Also marvelous: Timothy Zahn’s The Green and the Gray. Zahn is a sci-fi writer I first encountered through the Star Wars extended universe novelizations. He writes a lot more than that, though! In The Green and the Gray, married couple Roger and Caroline are suddenly thrust into the middle of an ethnic war between two alien tribes who had (separately) fled to New York City — neither group knowing the other was there until a chance encounter awoke all the tensions they thought they had left behind. I nearly read this one through in a sitting; it’s that compelling a story-line.

I’m not sure what to say about The Appeal besides that John Grisham is John Grisham and the book ticked all of the expected boxes. Not super memorable, but good brain candy in the moment.

Can’t Wait to Get to Heaven and The Whole Town’s Talking are two loosely related novels — I wouldn’t quite characterize them as a series although they are thematically linked and share a number of characters — both set in the small town of Elmwood Springs, Missouri. Both are concerned with the question of what happens to us after we die. In Can’t Wait to Get to Heaven, senior citizen Elner Shimfissle falls out of a tree and is pronounced dead at the hospital — the book deals with the aftermath of her death among the residents of Elmwood Springs, alternating with Elner’s after-death experiences which include meeting her hero (Thomas Edison) and God (who takes the form of a married couple who used to be her neighbours). It’s a strange book, and sweet. The Whole Town’s Talking reaches back to Elmwood’s Springs’s founding, and tells the stories of its prominent inhabitants reaching forward to the present day. Most of the book is set in the town cemetery, where it appears that “resting” place is a bit of a misnomer as the plot concerns the dead as much as the living.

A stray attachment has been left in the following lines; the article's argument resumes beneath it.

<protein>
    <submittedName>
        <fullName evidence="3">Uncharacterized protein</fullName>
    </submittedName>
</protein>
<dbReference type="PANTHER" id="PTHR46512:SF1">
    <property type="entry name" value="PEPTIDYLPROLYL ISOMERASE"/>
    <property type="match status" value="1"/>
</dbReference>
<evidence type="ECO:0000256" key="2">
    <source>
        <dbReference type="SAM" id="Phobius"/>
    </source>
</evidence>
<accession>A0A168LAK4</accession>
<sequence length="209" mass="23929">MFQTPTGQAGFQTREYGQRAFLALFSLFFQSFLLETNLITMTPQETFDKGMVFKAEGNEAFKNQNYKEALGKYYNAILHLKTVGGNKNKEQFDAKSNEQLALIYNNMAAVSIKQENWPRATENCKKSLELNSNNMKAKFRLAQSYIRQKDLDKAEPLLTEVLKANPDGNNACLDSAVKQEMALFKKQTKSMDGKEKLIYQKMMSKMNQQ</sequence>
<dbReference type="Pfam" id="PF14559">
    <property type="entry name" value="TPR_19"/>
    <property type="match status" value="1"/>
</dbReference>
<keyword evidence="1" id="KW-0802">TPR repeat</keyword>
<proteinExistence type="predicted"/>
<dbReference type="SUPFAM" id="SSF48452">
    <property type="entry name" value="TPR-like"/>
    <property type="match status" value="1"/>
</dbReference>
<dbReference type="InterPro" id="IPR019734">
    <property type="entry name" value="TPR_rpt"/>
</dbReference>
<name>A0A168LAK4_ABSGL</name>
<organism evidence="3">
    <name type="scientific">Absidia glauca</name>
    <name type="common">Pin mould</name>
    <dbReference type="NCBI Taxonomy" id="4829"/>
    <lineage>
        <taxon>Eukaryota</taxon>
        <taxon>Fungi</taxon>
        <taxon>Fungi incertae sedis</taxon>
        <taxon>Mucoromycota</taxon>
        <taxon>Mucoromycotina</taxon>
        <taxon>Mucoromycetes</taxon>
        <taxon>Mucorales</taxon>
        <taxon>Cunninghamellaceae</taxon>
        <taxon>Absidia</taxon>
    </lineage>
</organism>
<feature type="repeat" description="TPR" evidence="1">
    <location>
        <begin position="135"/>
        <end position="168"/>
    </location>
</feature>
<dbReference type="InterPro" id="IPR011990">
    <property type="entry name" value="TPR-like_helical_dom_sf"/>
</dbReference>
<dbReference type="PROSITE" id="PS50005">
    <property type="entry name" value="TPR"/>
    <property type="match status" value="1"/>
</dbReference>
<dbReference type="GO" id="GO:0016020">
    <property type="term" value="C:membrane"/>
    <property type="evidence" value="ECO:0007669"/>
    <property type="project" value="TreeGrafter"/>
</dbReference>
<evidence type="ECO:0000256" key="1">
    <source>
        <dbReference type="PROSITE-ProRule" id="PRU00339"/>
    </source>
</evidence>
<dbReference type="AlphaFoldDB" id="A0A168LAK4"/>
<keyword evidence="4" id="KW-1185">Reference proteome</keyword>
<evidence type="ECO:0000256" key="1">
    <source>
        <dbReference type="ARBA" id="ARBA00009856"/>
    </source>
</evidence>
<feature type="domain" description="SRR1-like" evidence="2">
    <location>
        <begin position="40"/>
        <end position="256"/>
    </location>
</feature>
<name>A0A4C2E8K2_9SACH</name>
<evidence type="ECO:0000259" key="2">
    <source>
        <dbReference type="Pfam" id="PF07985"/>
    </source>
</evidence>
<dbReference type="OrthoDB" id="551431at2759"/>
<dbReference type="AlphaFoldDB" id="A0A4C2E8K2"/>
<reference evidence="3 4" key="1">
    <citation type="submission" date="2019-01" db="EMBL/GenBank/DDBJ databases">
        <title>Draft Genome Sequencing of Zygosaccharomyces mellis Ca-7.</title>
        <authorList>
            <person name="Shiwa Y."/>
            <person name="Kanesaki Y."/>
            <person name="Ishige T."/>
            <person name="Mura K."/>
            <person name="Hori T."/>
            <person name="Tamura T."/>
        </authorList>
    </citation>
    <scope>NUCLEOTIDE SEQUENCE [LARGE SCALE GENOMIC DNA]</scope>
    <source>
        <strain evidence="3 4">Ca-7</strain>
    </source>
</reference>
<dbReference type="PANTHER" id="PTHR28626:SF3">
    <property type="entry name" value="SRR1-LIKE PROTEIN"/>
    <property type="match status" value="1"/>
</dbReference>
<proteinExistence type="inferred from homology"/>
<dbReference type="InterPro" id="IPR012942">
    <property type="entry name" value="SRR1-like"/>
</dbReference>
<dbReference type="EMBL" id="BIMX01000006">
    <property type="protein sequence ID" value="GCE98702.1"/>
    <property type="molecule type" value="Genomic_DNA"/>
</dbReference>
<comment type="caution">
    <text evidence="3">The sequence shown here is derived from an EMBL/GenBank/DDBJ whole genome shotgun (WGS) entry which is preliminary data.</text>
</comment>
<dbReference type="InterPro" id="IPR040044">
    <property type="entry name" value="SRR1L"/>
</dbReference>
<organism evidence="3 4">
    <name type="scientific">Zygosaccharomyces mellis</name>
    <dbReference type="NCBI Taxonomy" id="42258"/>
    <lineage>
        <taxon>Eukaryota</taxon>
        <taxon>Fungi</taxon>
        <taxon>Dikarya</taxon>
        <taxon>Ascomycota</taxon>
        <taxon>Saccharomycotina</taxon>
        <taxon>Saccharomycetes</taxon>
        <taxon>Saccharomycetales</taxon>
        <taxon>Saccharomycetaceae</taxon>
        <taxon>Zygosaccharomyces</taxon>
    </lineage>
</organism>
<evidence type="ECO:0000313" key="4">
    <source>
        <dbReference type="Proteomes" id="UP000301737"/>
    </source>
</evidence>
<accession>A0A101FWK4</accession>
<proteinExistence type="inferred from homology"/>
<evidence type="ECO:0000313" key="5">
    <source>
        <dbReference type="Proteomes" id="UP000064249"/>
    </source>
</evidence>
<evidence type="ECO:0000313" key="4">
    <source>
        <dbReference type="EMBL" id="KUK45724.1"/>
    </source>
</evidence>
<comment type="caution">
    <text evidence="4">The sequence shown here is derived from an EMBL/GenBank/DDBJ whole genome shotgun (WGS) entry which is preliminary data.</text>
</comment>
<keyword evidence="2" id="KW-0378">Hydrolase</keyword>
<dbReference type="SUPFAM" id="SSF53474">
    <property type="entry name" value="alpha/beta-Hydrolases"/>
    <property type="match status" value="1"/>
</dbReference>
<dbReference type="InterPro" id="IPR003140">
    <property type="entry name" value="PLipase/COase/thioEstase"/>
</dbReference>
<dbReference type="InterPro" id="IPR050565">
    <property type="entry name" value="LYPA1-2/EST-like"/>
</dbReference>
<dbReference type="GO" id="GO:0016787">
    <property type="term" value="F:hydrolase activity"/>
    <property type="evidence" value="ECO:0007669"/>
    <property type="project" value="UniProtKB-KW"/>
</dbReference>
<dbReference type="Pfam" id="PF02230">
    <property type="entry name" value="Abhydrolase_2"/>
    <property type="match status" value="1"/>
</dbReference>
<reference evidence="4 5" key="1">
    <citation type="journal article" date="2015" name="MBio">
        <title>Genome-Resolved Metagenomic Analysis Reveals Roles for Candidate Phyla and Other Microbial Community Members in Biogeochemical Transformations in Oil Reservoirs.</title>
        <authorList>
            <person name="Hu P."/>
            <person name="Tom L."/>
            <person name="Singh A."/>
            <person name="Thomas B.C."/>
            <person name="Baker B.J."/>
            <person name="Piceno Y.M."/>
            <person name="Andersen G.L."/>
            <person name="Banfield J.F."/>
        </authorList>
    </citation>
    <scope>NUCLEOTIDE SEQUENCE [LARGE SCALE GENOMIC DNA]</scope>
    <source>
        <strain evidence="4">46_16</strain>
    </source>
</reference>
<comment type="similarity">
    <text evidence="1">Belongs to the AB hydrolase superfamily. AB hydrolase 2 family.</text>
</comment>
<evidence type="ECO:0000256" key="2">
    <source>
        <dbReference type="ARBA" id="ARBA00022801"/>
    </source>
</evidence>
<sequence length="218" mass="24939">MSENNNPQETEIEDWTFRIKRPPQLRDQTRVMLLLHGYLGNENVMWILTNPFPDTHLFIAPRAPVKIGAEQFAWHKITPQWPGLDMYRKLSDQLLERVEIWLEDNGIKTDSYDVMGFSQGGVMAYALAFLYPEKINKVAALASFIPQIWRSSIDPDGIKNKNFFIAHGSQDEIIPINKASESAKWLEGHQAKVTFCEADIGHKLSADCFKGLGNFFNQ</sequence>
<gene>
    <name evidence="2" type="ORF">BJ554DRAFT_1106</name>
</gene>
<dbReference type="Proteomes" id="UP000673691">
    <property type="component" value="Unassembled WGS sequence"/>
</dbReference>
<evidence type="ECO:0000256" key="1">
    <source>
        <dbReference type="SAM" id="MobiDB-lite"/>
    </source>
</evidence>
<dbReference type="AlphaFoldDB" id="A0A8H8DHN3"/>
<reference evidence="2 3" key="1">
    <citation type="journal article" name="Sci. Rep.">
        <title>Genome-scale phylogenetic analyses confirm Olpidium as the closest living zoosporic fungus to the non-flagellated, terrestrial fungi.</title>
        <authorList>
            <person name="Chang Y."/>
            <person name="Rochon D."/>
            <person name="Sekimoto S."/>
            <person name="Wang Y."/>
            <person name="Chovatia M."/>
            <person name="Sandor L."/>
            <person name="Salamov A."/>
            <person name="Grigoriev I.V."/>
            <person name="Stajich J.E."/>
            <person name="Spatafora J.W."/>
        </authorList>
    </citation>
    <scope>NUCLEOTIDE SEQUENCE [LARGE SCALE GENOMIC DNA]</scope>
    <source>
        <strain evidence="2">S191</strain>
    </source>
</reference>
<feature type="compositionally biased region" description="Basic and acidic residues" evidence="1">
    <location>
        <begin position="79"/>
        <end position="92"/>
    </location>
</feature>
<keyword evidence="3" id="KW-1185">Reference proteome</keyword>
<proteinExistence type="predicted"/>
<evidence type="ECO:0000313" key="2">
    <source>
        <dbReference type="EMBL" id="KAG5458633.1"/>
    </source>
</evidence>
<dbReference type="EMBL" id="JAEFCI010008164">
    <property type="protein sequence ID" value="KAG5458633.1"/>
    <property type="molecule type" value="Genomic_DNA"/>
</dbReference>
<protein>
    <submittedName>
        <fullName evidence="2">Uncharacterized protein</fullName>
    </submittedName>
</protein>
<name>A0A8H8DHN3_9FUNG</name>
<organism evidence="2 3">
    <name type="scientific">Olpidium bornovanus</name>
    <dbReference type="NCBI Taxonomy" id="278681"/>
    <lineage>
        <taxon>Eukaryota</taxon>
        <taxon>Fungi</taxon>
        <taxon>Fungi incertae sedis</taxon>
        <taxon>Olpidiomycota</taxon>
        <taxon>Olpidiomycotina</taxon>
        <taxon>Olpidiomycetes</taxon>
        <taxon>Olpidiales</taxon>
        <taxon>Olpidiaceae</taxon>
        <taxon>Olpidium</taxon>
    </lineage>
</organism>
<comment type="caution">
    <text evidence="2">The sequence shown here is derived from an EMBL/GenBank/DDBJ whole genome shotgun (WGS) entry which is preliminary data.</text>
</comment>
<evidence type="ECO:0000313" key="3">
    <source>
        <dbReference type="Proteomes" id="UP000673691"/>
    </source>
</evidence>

And that was it for April!

Love, Julia

Recently I watched the 2009 movie Julie & Julia, which tells the parallel stories of Julia Child’s road to publishing Mastering the Art of French Cooking and blogger Julie Powell’s 2002 attempt to cook every recipe therein over the space of one calendar year. It was entertaining on the whole. I didn’t find the Powell storyline especially compelling (woman writes novelty blog, gets popular, imperils marriage, gets book deal; nothing we haven’t seen play out a million times in real life since the early aughts) but I really enjoyed the Julia Child segments. She was a fascinating woman — and I have to say that Meryl Streep nailed her voice — and so I grabbed myself a copy of As Always, Julia: The Letters of Julia Child & Avis DeVoto: Food, Friendship, & the Making of a Masterpiece, selected and edited by Joan Reardon. Yes, this book has two subtitles. I know.